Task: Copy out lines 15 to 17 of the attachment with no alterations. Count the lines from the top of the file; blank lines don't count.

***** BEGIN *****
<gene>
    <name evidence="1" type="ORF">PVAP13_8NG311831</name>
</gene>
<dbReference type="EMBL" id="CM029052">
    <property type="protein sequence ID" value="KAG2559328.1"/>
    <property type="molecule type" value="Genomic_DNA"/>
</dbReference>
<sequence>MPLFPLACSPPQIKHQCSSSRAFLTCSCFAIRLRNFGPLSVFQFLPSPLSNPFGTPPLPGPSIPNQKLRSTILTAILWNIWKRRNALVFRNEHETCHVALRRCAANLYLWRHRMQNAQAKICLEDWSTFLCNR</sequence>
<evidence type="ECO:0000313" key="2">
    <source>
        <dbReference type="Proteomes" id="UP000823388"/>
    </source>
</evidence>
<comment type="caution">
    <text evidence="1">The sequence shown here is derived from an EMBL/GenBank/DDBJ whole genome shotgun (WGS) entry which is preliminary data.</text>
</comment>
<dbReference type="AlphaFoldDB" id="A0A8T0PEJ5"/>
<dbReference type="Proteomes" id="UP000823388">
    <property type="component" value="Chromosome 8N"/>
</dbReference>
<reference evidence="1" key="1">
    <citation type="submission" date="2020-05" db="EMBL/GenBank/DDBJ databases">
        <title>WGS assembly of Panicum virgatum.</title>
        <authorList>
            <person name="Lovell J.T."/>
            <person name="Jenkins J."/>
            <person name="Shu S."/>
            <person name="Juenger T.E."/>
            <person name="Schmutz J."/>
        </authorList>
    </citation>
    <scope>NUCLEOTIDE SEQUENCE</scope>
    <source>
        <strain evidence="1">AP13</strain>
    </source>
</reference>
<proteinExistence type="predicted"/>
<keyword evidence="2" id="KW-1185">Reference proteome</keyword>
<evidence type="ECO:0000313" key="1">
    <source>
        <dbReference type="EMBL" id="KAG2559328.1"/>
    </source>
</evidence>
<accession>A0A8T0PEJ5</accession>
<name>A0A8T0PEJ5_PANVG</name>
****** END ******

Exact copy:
    <text evidence="1">The sequence shown here is derived from an EMBL/GenBank/DDBJ whole genome shotgun (WGS) entry which is preliminary data.</text>
</comment>
<dbReference type="AlphaFoldDB" id="A0A8T0PEJ5"/>